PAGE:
As parents, the topmost priority in your list is your child’s security. Parents are devoted in taking care of their children. However, one of the duties of the parents is to provide the needs of their child. In order to meet those needs, they have to work. Unfortunately, they can’t take their children to work.
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If a relative is willing to take care of the young one, then the parents are fortunate that a relative is willing to act as a second parent to their child. But not all are fortunate in this matter. Now is the time for you to hire a nanny to take care of your child while you’re away at work and can even help out in household chores since by the time you get home from work, you’ll probably be really tired or putting your child in a child care community, a place where you can leave your child while you’re working and you will pick her up when the day is over. You may also see examples of writing a gym contract.
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Family Child Care Contracts & Policies
First of all, you should not only write a contract but also the policies of taking care of a child as well. Contracts and policies are two different things.
- Contract: the simple agreement to provide child care as well as the cost
- Policies: the rules that describe how the provider will care for the child.
By writing a comprehensive contract and policies between you and the parents, you will make sure that the parents are aware of what’s in it for them. You may also like the truth behind service contract checklists.
Your Contract Should Include the Following Components
- Names and ages of the child(ren) to be cared for
- The parent(s)/guardian(s) contact information
- Payment information – to include: when payment is due, overtime rates and late pick-up fees, rates for holidays, vacations, and other absences of both the child and the provider, other charges (fees for field trips, etc), deposits (consider whether you will require a 2 week deposit be collected upon enrollment which covers the last two weeks of care provided)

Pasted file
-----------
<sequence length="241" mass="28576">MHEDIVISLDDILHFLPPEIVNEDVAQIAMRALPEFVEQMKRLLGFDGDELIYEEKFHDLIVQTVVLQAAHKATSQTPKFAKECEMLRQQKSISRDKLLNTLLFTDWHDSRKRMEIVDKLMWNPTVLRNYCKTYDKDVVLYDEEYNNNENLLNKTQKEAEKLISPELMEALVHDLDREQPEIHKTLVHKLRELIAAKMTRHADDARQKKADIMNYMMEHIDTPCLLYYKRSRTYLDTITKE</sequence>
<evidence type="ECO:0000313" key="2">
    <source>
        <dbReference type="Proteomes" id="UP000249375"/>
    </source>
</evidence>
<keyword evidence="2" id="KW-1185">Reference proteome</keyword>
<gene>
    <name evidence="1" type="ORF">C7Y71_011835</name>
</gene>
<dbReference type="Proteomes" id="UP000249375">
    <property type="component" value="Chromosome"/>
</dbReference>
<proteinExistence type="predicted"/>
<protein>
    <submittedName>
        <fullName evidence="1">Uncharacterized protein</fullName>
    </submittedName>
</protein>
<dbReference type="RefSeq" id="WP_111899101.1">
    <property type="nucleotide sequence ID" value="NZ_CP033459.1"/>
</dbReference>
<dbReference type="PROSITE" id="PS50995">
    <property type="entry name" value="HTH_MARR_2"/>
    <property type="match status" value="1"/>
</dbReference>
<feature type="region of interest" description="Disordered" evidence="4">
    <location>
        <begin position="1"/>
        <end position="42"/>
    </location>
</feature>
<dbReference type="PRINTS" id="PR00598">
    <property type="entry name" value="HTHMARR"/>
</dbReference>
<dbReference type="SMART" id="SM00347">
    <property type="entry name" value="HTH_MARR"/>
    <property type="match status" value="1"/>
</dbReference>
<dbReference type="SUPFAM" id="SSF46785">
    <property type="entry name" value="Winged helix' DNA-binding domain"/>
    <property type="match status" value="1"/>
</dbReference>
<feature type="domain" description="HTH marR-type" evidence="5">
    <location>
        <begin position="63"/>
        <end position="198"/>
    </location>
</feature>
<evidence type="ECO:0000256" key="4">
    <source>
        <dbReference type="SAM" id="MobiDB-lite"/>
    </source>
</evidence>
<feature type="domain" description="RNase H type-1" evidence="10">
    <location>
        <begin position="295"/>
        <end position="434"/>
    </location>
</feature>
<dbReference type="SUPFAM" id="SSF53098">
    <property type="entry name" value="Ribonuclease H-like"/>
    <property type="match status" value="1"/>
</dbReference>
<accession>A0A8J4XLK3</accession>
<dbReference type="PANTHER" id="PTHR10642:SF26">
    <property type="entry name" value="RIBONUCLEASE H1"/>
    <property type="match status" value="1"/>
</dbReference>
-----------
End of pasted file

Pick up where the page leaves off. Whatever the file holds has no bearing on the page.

- Termination procedures. It should include: the provider’s right to end the child care arrangement in a relatively short amount of time for any reason (e.g. two week notice), a statement saying that parents/guardians must pay you during the termination period whether or not the child attends during that time, the provider’s right to terminate care without giving any notice when a parent is behind in making payments
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The policies are usually a separate document from your contract. General policies help clarify what the expectations are for you, the provider, and the families you serve. Each provider will create policies that fit their program.
In your contract also include the following terms that are crucial to have knowledge about when your center will start taking of children. The following are:
1. Children’s Illnesses
- What will you as the provider do to reduce illness?
- When is it appropriate for you to send a sick child home?
- When do children need to be excluded from the program because of illness?
- When are children allowed to return to child care after an illness?
- What happens if the child is injured?
- How are emergencies handled?
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2. Provider Illnesses
- What will you do if you become sick?
- Will the families be charged for that time?
- Will you provide them with names and numbers of other providers willing to take their children?
- Is there a substitute?
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3. Medical Records
- What type of records do you need to keep on file?
- How often are these records updated?
4. Outdoor Play
- How often are the children playing outside and where are they playing?
- What are the safety rules for outdoor play equipment?
- What weather related items should families supply for outdoor play?
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5. Trips Outside the Family Child Care Home
- Will the provider ever transport children? And to where? What will be the distance? What vehicle will be used?
- What car seats will be used and who will supply them?
- What are the rules about seat belts, etc.?
- Do you require the parent to sign a permission form?